Patricia Saunders was at St. Joseph’s Healthcare's West 5th Campus recently when she noticed a photo that got her blood boiling.
It was a photo of Century Manor, the only significant part of the original Hamilton Asylum for the Insane still standing. Built in 1884, the grand three-storey mansion sits on the escarpment brow, one of Canada’s finest examples of Victorian Gothic architecture.
The photo caption described Century Manor as derelict, a slum and haunted.
That rankled Saunders, a retired psychiatric social worker-turned-advocate for heritage buildings. Now she’s enlisting local MPP Ted McMeekin and the city’s heritage committee to help her get a look inside the building, with the goal of ensuring the prized heritage asset is protected or put to a good use.
“It could be one of the grandest buildings in Hamilton,” she said. “My concern is that nobody seems to care.”
Owned by Infrastructure Ontario (IO), Century Manor is one of Hamilton’s oldest buildings. It used to be called the East House because it was located east of the grand and now-demolished Barton Building. Two other remaining buildings, Grove Hall and the Gate View, will soon be demolished too.
Over the years, Century Manor was home to the treatment program for alcoholics, the forensic psychiatry program, and on the third floor, the treatment program and school for adolescents, Saunders said. The building closed in 1995, the same year she retired. The province has declared it a heritage building.
'We’re now getting to the point where I’m asking the minister responsible for it to justify why they won’t let someone go in there.' - MPP Ted McMeekin
The manor was last open to the public in 2009, when Saunders cleaned it for Doors Open Hamilton and about 700 people toured it.
“It certainly wasn’t structurally unsafe,” she said.
But despite requests, she hasn’t been inside it in years.
The photo caption has renewed Saunders’ fear that the province is committing “demolition by neglect.” So she and fellow members of the Hamilton Mountain Heritage Society want to see inside.
McMeekin asked IO staff for access, and they told him it wasn’t available for tours. He has since written to Glen Murray, Minister of Infrastructure, and Michael Chan, Minister of Tourism, Culture and Sport. Murray’s chief of staff told him four days ago that she would look into it.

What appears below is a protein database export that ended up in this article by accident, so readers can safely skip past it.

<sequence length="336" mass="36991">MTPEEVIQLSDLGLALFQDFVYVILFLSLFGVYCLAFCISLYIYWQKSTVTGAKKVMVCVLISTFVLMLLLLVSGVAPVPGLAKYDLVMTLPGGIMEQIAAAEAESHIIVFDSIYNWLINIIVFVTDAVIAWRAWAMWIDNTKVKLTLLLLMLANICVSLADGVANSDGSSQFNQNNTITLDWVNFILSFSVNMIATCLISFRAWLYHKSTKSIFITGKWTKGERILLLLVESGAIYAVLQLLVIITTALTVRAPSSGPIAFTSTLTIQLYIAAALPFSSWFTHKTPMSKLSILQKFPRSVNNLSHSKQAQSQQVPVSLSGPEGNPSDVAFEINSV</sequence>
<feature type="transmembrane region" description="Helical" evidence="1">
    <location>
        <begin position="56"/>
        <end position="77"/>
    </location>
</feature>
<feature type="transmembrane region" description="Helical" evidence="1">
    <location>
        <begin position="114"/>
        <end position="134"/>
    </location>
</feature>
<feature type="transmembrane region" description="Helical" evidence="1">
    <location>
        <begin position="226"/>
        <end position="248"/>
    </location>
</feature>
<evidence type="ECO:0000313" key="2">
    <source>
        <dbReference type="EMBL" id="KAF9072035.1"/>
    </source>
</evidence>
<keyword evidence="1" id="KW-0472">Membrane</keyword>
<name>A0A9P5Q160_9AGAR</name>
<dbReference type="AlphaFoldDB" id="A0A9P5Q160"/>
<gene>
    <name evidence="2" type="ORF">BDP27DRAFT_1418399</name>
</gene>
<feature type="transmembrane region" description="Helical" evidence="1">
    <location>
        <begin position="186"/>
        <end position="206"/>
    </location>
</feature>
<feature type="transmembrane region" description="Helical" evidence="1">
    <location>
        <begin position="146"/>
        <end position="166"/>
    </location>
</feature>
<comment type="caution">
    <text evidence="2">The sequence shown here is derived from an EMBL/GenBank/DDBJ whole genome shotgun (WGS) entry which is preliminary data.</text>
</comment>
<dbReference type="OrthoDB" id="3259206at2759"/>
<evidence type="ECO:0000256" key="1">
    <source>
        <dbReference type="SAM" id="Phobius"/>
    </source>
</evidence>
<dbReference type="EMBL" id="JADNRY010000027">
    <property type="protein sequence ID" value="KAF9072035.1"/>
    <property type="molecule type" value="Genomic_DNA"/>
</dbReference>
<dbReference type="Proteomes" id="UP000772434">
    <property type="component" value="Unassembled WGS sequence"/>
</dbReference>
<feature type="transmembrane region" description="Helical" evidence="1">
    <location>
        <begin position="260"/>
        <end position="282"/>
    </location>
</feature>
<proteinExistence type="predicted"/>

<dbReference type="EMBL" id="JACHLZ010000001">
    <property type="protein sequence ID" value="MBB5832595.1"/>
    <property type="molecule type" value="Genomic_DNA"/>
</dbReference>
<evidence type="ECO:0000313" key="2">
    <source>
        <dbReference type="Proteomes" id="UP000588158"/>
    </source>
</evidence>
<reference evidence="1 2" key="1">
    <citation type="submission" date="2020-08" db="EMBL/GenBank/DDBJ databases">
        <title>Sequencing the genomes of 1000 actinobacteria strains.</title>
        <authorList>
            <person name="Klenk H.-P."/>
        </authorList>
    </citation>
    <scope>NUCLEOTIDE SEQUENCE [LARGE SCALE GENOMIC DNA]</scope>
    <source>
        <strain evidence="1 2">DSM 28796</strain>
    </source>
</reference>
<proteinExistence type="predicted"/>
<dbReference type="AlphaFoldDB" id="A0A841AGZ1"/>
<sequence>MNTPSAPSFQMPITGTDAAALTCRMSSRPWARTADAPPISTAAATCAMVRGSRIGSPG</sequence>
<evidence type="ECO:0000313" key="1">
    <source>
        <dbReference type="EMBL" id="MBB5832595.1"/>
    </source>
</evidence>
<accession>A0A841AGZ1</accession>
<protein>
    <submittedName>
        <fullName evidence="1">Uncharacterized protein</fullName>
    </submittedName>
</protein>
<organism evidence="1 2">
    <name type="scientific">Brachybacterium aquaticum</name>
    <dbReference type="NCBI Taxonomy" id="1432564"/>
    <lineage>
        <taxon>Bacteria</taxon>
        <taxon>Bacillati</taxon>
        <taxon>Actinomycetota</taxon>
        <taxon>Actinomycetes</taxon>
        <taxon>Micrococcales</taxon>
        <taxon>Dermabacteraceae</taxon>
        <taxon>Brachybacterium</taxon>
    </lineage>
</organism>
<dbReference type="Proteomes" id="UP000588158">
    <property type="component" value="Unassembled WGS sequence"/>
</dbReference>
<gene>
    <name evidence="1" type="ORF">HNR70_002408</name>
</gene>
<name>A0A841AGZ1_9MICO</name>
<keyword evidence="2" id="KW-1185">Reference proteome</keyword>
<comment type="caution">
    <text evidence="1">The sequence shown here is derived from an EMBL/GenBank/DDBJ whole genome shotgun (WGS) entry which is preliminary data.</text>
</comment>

Buildings need to be lived in
“We’re now getting to the point where I’m asking the minister responsible for it to justify why they won’t let someone go in there,” said McMeekin, who is also the Minister of Community and Social Services.
Meanwhile, Robin McKee, president of the heritage society, has written to the city’s municipal heritage committee. He wants the committee to pen a formal letter to the province asking to see inside.
“It’s a fabulous building in the sense of its grandeur,” McKee said.
His fear, he said, is that the province won’t maintain it properly and then say it’s too expensive to fix.
“Buildings need to be reused,” he said. “They need to be lived in.”
'Just being allowed to sit there'
Coun. Brian McHattie of Ward 1, a member of the heritage committee, has the same concern.
“There’s a lot of history to that building,” he said. And “it’s just being allowed to sit there with nothing in it.”
The structure is in overall good condition, and the province is taking care of it, said Ian McConachie, spokesperson for Infrastructure Ontario, in an email.
The province is doing capital repairs and maintaining “minimal heat” to the building to “prevent damage to the structure.” IO spends $15,000 to $45,000 per year on the building, he said.
The province doesn’t know how it might use the building in the future.
“At present, IO is undertaking due diligence on the entire western portion of the Hamilton Provincial Psychiatric Hospital site, which includes Century Manor,” he wrote.
Province will 'evaluate the future potential'
“IO will continue to evaluate the future potential for Century Manor throughout this process.”
The building is a favourite for local ghost hunters, hence the “haunted” claim. The Hamilton Paranormal website describes it as spooky and outlines some of the harsh treatments patients received in the building’s early years.
That reputation doesn’t bother Saunders, who has never spotted a spectre herself.
But seeing it described as derelict made her sick to her stomach, she said. And she hates to look at its deteriorating condition.
“My fantasy is that there is someone who cares enough, and who has access to enough money, to use the building for something purposeful.”